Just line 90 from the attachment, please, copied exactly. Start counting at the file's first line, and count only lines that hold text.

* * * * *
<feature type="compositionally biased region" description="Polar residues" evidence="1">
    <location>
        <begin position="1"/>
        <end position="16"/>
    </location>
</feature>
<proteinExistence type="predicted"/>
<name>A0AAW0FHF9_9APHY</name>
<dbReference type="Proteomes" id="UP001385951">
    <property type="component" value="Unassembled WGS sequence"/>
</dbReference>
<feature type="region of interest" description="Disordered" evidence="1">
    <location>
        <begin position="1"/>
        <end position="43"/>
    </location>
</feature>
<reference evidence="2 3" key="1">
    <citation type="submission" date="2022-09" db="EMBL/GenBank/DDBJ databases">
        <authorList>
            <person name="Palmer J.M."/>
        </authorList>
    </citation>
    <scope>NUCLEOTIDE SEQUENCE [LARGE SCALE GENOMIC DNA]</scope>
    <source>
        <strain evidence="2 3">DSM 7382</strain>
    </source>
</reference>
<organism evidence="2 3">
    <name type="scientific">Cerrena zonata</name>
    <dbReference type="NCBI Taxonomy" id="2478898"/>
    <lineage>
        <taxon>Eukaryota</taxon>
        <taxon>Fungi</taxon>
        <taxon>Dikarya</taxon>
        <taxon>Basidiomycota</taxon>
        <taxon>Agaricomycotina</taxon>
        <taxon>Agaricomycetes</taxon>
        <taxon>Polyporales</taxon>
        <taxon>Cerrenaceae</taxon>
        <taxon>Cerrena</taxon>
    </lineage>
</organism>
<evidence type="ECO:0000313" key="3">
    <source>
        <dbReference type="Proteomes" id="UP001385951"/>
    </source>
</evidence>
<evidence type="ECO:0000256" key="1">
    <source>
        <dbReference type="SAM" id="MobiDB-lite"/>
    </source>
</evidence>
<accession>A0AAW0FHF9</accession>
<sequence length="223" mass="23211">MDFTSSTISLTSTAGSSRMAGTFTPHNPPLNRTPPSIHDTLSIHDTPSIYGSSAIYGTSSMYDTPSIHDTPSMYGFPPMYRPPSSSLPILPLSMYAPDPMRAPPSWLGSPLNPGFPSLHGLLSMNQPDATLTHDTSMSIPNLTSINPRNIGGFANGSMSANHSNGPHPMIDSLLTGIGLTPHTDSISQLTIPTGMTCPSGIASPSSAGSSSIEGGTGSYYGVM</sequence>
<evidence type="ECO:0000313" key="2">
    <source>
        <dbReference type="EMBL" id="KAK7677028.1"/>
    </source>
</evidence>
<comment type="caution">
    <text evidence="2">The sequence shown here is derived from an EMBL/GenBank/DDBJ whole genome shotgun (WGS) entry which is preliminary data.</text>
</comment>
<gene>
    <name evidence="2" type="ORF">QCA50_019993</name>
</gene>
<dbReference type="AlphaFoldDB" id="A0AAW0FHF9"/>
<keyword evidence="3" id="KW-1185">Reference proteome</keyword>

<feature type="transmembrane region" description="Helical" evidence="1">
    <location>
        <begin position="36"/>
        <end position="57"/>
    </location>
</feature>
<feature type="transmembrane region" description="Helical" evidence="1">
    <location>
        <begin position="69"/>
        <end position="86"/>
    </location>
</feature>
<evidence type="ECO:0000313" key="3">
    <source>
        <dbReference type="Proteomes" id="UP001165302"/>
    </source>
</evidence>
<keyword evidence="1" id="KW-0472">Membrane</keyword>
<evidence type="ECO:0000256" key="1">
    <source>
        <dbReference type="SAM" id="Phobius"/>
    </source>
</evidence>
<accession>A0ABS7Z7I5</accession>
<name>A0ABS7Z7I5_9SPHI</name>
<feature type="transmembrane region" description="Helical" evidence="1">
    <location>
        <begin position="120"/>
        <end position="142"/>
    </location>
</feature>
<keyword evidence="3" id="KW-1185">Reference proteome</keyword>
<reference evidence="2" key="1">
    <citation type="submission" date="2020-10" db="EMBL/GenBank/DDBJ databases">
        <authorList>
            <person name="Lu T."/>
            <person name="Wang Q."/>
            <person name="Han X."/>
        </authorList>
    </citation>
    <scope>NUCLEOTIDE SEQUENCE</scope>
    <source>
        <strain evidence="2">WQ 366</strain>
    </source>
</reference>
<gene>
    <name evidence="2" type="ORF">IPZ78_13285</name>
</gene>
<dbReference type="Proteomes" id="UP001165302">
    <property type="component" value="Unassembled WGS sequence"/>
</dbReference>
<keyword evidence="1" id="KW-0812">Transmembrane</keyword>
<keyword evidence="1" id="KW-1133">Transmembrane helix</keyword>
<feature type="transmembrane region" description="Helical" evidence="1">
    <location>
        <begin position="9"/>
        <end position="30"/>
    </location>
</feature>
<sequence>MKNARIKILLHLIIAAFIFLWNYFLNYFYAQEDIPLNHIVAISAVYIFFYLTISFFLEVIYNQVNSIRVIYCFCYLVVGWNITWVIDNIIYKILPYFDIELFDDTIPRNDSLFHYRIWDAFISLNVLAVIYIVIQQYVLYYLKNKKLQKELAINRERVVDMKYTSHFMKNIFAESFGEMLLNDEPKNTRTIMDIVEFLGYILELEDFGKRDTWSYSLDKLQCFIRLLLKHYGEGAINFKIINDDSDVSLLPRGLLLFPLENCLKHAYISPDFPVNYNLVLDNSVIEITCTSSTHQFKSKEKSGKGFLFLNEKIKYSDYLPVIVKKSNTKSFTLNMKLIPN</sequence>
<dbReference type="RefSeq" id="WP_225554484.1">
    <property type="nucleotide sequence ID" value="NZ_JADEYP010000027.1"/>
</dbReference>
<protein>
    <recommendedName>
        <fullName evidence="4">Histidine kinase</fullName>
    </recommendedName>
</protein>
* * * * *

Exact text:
    </source>